Over the summer and early fall, the Indiana State Police and the Indiana Prosecuting Attorneys Council conducted an exhaustive inventory of the state's untested rape kits. The inventory was commissioned last spring after lawmakers passed Senate Resolution 55, requiring Indiana police forces to audit the untested rape kits in their jurisdictions. The statewide investigation discovered that there are over 2,500 viable rape kits that have not been processed by the authorities.
A rape kit is a type of forensic exam used to gather DNA evidence from a sexual assault. Authorities can test the evidence from the kit in order to discover potential DNA samples left behind by the assailant. If the sexual assault is prosecuted and goes to trial, the findings of a rape kit may serve as crucial evidence. Over the years, however, some police forces have declined to test these kits—meaning that numerous rapists have potentially gone unprosecuted.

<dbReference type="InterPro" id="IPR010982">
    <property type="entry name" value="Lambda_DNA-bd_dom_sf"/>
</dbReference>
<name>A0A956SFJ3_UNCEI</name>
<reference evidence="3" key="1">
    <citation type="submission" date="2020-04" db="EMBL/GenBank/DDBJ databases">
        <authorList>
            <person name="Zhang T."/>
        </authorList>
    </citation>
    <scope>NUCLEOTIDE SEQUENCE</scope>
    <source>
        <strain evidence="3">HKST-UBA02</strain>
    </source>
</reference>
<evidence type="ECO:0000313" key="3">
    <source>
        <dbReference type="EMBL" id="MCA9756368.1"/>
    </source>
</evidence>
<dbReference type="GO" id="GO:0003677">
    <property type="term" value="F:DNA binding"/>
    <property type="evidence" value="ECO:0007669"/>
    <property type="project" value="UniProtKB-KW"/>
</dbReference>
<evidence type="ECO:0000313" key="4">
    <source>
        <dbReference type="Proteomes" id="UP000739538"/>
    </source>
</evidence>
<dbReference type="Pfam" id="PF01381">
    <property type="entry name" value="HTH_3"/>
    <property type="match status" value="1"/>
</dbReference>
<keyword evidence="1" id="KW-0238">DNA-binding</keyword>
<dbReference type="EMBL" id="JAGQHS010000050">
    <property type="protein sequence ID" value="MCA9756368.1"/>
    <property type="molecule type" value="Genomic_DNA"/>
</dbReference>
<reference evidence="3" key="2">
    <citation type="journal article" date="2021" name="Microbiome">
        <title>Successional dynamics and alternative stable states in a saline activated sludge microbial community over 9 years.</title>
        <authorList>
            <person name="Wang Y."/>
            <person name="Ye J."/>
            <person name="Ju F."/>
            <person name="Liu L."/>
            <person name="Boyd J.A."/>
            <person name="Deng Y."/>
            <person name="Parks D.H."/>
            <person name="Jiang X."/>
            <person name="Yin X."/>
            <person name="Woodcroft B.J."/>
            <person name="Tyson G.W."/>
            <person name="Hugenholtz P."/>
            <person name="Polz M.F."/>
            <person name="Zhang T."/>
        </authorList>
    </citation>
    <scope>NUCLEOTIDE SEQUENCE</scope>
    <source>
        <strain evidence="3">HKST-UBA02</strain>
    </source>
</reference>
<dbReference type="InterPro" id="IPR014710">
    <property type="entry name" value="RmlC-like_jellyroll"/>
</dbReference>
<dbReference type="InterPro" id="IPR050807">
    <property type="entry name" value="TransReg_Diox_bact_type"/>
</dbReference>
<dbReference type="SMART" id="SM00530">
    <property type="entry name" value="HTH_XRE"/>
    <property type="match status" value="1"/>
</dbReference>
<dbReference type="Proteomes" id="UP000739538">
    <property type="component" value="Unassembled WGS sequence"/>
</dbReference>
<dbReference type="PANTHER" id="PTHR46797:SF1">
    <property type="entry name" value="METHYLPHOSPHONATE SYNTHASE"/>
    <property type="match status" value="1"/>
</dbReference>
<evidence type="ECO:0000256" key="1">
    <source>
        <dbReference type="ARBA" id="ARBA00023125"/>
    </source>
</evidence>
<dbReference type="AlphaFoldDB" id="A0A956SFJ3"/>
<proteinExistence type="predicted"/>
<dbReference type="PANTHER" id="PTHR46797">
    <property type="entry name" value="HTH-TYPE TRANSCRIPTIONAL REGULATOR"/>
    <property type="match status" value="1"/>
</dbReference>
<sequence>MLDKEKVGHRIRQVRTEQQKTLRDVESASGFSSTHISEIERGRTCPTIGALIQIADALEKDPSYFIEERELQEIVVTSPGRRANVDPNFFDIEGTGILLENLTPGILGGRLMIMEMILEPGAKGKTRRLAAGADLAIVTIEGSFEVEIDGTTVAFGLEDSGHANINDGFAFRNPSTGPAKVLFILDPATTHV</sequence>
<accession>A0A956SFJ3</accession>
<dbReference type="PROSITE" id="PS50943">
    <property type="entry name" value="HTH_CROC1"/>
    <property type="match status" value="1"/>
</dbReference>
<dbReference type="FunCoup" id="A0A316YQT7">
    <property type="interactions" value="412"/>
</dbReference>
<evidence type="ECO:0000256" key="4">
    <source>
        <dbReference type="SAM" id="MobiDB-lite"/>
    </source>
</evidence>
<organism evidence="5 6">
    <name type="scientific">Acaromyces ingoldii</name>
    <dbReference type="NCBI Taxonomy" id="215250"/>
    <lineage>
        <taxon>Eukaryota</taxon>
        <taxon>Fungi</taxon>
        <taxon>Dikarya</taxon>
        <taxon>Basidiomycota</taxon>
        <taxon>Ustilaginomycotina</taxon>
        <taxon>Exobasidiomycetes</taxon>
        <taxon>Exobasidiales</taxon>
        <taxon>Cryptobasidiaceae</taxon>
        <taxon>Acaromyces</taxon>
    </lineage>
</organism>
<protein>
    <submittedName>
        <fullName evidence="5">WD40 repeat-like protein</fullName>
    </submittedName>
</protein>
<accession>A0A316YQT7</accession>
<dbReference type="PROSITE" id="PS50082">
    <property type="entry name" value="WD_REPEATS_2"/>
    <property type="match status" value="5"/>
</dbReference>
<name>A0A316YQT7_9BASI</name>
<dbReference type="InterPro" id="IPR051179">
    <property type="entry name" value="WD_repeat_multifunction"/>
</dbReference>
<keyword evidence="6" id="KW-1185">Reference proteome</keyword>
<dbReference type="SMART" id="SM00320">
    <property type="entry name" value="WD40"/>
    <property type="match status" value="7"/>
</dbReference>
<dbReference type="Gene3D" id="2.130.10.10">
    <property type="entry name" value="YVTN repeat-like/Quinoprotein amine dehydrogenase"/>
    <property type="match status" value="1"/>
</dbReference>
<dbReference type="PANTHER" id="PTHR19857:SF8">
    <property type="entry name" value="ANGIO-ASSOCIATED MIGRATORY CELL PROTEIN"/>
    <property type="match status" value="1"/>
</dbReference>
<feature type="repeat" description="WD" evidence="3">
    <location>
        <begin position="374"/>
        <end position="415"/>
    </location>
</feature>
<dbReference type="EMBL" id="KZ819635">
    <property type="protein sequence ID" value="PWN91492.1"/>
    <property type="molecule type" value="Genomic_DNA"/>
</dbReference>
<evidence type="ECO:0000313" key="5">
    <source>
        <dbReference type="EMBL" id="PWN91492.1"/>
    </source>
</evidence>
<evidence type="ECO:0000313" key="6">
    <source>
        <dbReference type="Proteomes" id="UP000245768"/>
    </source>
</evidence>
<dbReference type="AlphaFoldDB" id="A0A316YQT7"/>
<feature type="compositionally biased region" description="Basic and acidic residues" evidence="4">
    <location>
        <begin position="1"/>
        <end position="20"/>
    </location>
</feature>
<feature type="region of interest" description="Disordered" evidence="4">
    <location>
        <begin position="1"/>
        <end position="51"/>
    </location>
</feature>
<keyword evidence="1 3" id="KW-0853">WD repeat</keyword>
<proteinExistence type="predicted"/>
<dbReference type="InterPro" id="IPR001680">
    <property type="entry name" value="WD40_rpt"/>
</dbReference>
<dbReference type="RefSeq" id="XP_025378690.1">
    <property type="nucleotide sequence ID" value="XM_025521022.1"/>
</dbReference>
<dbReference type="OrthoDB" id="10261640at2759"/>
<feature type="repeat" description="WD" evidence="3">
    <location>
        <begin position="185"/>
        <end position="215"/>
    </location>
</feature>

The audits included data from 91 of Indiana's 92 counties, revealing that over 5,000 rape kits were not tested by authorities. Of these, approximately 2,500 are viable for testing. The investigation concluded that 416 of these kits were from victims who did not wish to pursue charges, 1,669 were labeled false reports and 751 were from sexual assault cases that had already gone to trial.
Though 2017 is a non-budget year, state lawmakers say that they intend to push for legislation to address possible issues that led to the massive backlog. The Indiana Senate will likely not provide funding to test the kits, but will encourage local police forces to seek funding from grants for testing. It typically costs between $750 and $1,250 to test each rape kit.